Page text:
‘Exaggerated hypocrisy’ of F1 tar sands protest helps Alberta’s case, argues Kenney OCN News

WASHINGTON — Formula One driver Sebastian Vettel’s exaggerated hypocrisy displayed on his t-shirt and helmet last weekend in Montreal is exactly the kind of thing Premier Jason Kenney says he needs to refute and discredit. reviews of the Alberta oil sands.

Kenney visibly relished the opportunity on Thursday to denounce Vettel as a hypocrite after the German driver showed up at Circuit Gilles Villeneuve for the F1 Canadian Grand Prix in a t-shirt that described the tar sands as “the climate crime of the Canada”.

Vettel also wore a specially designed helmet during practice and qualifying sessions on Friday and Saturday which featured the same slogan, along with pipeline graphics and images of natural forest juxtaposed against a post-industrial wasteland, and the message “Stop Mining Tar Sands”.

“I’m happy with what Sebastian Vettel has done, because I think…it’s almost like a caricature of hypocrisy,” Kenney said on Thursday during a visit to the U.S. capital, where he is part of of a delegation trying to rehabilitate Alberta’s public image. energy.

Vettel rides for Aston Martin, which is backed by Saudi Aramco – a Middle Eastern oil giant with “probably a bigger carbon footprint than virtually anyone on the planet”, Kenney said.

“I think it’s a perfect learning moment for us to say that the opposition to the tar sands comes from people who have no idea what we’re doing and who are often covered in hypocrisy.”

Kenney participated in a roundtable Thursday at the Wilson Center’s Canada Institute with members of the Pathways Alliance, a consortium of oil sands producers behind a multi-billion dollar carbon capture and storage project that they see as a potential game changer.

The ultimate goal is to transform Alberta’s oil sands production to net zero by 2050 by capturing emissions produced by burning natural gas and storing them deep in the spacious and porous geography of the Canadian Prairies. .

The shorter-term goal, however, is to shake off the reputation the tar sands have earned as a supplier of “dirty oil” and make more U.S. lawmakers aware that Canada is a viable and stable for their country’s immediate fossil fuel needs.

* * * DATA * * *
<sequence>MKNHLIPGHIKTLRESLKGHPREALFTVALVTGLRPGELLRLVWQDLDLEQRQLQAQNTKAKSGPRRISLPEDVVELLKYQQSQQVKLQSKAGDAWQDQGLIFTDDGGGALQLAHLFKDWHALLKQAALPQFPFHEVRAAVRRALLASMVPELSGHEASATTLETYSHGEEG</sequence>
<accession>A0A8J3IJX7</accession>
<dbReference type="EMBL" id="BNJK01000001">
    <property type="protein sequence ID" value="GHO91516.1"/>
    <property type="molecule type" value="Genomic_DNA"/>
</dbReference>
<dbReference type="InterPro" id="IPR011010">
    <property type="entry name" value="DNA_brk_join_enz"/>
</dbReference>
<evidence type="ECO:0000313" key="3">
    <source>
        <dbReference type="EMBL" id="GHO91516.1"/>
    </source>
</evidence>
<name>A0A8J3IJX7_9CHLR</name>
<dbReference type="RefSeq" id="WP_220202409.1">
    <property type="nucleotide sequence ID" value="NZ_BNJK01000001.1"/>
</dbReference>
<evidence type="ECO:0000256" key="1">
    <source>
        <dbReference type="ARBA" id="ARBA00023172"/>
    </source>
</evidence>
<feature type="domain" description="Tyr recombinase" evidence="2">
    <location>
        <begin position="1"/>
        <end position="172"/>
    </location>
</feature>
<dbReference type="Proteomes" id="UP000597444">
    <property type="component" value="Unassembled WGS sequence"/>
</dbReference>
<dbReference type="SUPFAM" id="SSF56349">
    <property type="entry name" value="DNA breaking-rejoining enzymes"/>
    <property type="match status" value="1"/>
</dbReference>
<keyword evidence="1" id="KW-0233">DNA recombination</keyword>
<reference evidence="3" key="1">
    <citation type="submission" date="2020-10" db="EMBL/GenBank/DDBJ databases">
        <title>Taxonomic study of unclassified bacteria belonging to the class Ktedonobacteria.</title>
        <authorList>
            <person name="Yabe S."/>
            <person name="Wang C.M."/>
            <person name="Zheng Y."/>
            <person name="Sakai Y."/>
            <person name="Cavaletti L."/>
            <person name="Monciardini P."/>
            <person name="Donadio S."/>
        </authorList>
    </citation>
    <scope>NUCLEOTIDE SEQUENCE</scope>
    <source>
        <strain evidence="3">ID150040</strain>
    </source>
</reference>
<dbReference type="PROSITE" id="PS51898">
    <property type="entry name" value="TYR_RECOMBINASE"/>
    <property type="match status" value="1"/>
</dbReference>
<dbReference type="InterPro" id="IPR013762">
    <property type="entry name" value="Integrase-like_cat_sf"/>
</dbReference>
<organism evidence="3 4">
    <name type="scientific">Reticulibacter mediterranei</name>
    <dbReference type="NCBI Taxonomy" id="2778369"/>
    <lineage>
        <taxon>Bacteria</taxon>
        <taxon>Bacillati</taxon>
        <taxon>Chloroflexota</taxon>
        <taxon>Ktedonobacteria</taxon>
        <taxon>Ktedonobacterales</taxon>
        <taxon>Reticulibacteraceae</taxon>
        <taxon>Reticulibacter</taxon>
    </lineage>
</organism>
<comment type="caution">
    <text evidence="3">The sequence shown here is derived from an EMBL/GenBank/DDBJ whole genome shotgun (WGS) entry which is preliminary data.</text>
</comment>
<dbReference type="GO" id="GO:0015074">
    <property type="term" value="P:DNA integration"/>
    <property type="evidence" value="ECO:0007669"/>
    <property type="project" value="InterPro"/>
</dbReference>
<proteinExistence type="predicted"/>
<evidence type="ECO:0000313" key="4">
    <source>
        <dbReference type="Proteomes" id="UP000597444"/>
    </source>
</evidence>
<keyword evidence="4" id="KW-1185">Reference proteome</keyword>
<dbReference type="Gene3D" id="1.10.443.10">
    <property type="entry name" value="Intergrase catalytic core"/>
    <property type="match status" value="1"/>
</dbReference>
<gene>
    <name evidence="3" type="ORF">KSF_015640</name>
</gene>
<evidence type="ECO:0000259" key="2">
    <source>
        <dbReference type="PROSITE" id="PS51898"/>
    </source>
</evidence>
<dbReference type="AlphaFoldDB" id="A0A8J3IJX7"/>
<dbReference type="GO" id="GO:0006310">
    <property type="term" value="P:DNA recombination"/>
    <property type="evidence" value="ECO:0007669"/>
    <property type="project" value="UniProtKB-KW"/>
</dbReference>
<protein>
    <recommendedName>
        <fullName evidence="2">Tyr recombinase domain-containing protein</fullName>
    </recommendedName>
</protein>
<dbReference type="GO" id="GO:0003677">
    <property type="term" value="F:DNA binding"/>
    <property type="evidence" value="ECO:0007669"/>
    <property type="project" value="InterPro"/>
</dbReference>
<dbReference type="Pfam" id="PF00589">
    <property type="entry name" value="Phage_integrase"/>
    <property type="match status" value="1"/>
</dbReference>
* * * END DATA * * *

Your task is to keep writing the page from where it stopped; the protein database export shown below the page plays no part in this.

Those needs, Kenney said, are especially acute as motorists grapple with soaring gasoline prices, as well as record levels of inflation, supply chain pressures, labor shortages -work and other longer-term symptoms of the COVID-19 pandemic and the war in Ukraine.

“They’d rather solve this problem with Canadian energy than with Saudi Arabia, Venezuela or some dictator’s oil,” he said.

“So I think we can appeal to the vast majority of Americans and people on Capitol Hill, but some of them just need to know that we’re serious about reducing emissions and respecting the environment.”

It won’t come cheap: Officials say the industry expects a final tab of about $2.5 billion per year by 2050, including about $20 billion to meet an initial storage target or eliminating 20 million tonnes of emissions by 2030.

Cenovus Energy CEO Alex Pourbaix said the timeline basically breaks down into three segments, with the first being dominated by carbon capture and storage. New, less energy-intensive methods of extracting bitumen will make the industry less dependent on natural gas over time.

These include small-scale nuclear reactors, known as small modular reactors, as well as burning hydrogen instead of natural gas to generate the steam used to liquefy bitumen and replacing steam entirely with solvents, such as butane.

“We aim to disconnect oil production in the tar sands from CO2 emissions,” Pourboix said.

“If we are able to do that, I think we will really make the case that Canadian oil should be the preferred barrel of oil certainly for US imports, but we would say worldwide.

This report from The Canadian Press was first published on June 23, 2022.


James McCarten, The Canadian Press

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